The U.S. Department of Transportation’s Pipeline and Hazardous Materials Safety Administration awarded Chambersburg an additional $5,564,097, Wednesday, for the replacement of legacy cast iron pipelines, which provides for greater reliability of the Borough’s natural gas infrastructure.

This funding will be coupled with more than $5 million that was granted to the Borough last year, with both awards being made via the Natural Gas Distribution Infrastructure Safety and Modernization Grant Program.

Since 2000, the Borough has replaced more than 21 of its 26 miles of cast iron pipes. Just less than five miles of legacy cast iron remain. “We have taken a very proactive approach to addressing our century-old cast iron pipelines; however, these lines have been cost prohibitive to replace due to their location under state roadways and in downtown areas,” John Leary, Director of Chambersburg Gas Department. “This funding assistance will greatly expedite our replacement program.”

The Borough’s proposed project will reduce the risk of methane leaks from existing pipelines, create well-paying jobs, promote economic growth, and benefit disadvantaged rural and urban communities with the safe provision of natural gas. The Borough Manager and Director of Utilities, Jeffrey Stonehill said, “We very much appreciate the support that we received for this initiative, especially from our federal legislators, Senator Bob Casey, Jr., Senator John Fetterman andRepresentative John Joyce.”

Phase 1 of the project, which was funded under the program last year, is already underway and will result in the replacement of roughly 3.5 miles of cast iron pipeline and unprotected steel gas mains with polyethylene plastic mains. Phase 2 funding will be directed at replacing the remaining 1.5 miles and is made possible through this most recent award.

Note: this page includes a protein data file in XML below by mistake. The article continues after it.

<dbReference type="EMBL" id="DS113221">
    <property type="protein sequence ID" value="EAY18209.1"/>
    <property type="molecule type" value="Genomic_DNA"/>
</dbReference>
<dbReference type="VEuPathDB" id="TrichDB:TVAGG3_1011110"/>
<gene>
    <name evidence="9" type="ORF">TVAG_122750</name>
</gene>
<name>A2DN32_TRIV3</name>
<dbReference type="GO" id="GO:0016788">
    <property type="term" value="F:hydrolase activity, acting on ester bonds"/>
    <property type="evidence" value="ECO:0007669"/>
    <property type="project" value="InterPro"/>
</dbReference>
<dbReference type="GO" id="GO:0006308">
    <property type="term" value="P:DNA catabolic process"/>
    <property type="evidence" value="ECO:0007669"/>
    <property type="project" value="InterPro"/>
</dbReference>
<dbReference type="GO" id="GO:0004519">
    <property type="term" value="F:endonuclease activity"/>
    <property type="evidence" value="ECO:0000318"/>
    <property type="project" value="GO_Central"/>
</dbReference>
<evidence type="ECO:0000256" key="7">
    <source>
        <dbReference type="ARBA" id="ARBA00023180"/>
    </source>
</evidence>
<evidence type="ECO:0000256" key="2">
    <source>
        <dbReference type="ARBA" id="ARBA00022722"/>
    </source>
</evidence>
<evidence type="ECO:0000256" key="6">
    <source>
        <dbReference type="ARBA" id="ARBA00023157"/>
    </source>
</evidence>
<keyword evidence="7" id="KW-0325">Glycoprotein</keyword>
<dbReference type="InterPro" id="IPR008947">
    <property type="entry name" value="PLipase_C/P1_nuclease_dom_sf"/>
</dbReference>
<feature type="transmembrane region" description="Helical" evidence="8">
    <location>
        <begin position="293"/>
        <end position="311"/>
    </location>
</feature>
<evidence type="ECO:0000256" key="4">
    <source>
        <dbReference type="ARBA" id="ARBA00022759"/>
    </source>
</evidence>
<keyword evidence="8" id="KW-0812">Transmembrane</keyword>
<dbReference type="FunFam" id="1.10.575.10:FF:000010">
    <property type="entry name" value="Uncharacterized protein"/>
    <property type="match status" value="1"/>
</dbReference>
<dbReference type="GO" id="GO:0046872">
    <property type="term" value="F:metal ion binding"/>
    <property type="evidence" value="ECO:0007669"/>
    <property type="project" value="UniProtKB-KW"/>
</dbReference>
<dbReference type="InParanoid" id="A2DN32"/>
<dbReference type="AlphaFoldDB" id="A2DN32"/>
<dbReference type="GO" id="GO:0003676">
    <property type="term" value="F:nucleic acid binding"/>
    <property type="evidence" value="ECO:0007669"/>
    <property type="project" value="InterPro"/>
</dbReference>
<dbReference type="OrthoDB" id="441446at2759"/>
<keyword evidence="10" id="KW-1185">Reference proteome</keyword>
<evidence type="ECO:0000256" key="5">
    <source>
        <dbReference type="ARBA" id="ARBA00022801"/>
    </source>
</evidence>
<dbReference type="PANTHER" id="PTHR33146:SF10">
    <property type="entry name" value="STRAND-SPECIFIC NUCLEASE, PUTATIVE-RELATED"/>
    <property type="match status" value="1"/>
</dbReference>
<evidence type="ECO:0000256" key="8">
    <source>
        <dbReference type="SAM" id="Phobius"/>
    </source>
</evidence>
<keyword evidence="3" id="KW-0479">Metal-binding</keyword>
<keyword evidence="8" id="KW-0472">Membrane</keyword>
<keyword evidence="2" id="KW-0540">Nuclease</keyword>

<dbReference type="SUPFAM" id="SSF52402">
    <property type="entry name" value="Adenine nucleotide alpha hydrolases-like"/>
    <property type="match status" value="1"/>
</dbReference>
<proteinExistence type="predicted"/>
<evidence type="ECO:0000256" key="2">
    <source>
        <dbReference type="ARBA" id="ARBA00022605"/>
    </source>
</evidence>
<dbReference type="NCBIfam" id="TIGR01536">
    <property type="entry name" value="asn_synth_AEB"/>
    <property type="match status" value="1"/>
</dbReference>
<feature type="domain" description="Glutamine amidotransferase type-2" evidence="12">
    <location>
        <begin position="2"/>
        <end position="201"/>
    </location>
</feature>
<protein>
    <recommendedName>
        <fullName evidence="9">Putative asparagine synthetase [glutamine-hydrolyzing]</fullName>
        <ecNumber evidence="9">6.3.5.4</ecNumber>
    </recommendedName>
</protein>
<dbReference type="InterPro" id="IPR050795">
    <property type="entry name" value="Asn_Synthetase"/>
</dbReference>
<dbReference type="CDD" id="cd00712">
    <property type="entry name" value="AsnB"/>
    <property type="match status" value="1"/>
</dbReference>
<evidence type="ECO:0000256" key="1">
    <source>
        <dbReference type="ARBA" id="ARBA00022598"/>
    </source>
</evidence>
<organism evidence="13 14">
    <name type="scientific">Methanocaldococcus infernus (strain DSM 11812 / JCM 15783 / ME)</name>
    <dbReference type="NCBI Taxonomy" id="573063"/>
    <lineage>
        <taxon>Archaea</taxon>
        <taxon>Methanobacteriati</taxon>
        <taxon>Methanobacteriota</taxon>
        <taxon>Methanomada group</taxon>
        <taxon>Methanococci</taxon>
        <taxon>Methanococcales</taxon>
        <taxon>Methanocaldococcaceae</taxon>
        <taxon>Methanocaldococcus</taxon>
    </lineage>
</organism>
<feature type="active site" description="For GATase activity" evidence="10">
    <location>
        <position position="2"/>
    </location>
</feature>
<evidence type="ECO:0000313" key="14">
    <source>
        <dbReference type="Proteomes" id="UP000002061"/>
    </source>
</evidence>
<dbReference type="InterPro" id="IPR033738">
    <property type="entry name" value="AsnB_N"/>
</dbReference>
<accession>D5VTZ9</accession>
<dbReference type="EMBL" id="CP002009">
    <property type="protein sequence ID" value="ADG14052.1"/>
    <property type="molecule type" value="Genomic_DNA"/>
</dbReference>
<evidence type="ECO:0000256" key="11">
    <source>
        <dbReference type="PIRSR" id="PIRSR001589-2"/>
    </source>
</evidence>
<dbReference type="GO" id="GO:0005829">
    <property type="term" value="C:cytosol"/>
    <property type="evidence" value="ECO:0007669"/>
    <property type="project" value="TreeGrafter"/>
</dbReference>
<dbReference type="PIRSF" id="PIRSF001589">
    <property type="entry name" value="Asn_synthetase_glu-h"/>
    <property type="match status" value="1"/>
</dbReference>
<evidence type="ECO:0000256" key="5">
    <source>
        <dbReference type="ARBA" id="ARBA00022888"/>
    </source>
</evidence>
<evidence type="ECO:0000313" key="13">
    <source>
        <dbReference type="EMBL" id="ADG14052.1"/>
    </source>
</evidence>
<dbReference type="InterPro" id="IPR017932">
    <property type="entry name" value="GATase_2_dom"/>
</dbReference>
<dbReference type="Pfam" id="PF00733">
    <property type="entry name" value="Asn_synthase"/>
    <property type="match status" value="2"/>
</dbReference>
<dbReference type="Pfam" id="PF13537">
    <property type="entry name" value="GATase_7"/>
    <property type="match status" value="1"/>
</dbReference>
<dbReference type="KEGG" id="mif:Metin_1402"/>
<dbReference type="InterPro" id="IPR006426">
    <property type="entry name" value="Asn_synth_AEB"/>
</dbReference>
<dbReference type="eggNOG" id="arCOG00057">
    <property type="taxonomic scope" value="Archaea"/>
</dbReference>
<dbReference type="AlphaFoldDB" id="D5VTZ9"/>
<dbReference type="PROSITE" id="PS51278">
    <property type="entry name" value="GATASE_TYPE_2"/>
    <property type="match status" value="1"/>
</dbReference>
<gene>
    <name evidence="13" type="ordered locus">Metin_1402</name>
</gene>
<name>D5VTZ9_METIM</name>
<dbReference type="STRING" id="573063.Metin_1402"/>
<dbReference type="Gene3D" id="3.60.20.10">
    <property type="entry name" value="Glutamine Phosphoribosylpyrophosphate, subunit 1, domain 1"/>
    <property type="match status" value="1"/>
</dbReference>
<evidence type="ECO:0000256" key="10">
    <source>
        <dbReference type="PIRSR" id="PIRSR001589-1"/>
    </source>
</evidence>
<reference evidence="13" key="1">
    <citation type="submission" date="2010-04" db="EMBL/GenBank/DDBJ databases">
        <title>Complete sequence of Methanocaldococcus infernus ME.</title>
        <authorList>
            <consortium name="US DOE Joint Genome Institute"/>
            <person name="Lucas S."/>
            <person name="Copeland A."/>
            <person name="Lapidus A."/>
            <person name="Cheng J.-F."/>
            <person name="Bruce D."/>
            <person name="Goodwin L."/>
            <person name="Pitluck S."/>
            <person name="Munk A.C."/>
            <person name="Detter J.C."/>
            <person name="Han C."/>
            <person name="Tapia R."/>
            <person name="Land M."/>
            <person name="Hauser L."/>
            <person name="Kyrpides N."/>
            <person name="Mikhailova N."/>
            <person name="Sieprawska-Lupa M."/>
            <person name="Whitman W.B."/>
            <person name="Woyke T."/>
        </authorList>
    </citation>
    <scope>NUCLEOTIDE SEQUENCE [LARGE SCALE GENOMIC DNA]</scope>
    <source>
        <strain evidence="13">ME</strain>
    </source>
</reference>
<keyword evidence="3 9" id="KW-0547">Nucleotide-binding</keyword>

The Borough is one of only two municipalities in the Commonwealth of Pennsylvania that owns and operates its own natural gas utility – the other being the City of Philadelphia. The Borough strives to generate benefits for its residents, providing customers with prompt, professional natural gas service and a reliable, safe system with affordable and stable rates. Residents of the Borough pay some of the lowest gas prices in Pennsylvania — an estimated 44 percent lower than the average private utility customer.

“We are very proud of our municipal gas utility, unique among Pennsylvania natural gas suppliers,” said Allen Coffman, Town Council President. “Chambersburg’s utilities make the Borough an outstanding place to live and we host a variety of businesses that benefit from low cost, reliable, and safe energy. With the assistance of this funding, Chambersburg Borough will continue to upgrade and improve our distribution system.”

The continued supply of reliable natural gas is critical to maintain economic growth and promote development in the Borough, which is one of the fastest growing areas in Franklin County. The project is also intended to provide natural gas service to several areas of the Borough that are classified as historically disadvantaged communities, ensuring that these communities are supplied affordable natural gas.

“It’s great to see the Borough of Chambersburg take action to promote community safety, lower energy costs, and protect residents’ access to a reliable utility grid. As Franklin County’s representative in Congress, I was proud to advocate for this grant to ensure that Chambersburg is able to continue to provide natural gas to residents through safer and more efficient pipes. It’s vital that our tax dollars come home to where they are needed and can be used to support our community,” said Representative John Joyce.

The Borough’s project is one of 130 projects aimed at fixing aging natural gas pipelines, helping reduce air pollution and reducing costs for ratepayers in 26 states. The President’s Bipartisan Infrastructure Law authorized the Natural Gas Distribution Infrastructure Safety and Modernization grant program, which provided nearly $1 billion in funding over the course of five years to modernize community-owned natural gas distribution pipes and help to keep communities across the country safe from dangers associated with pipeline leaks.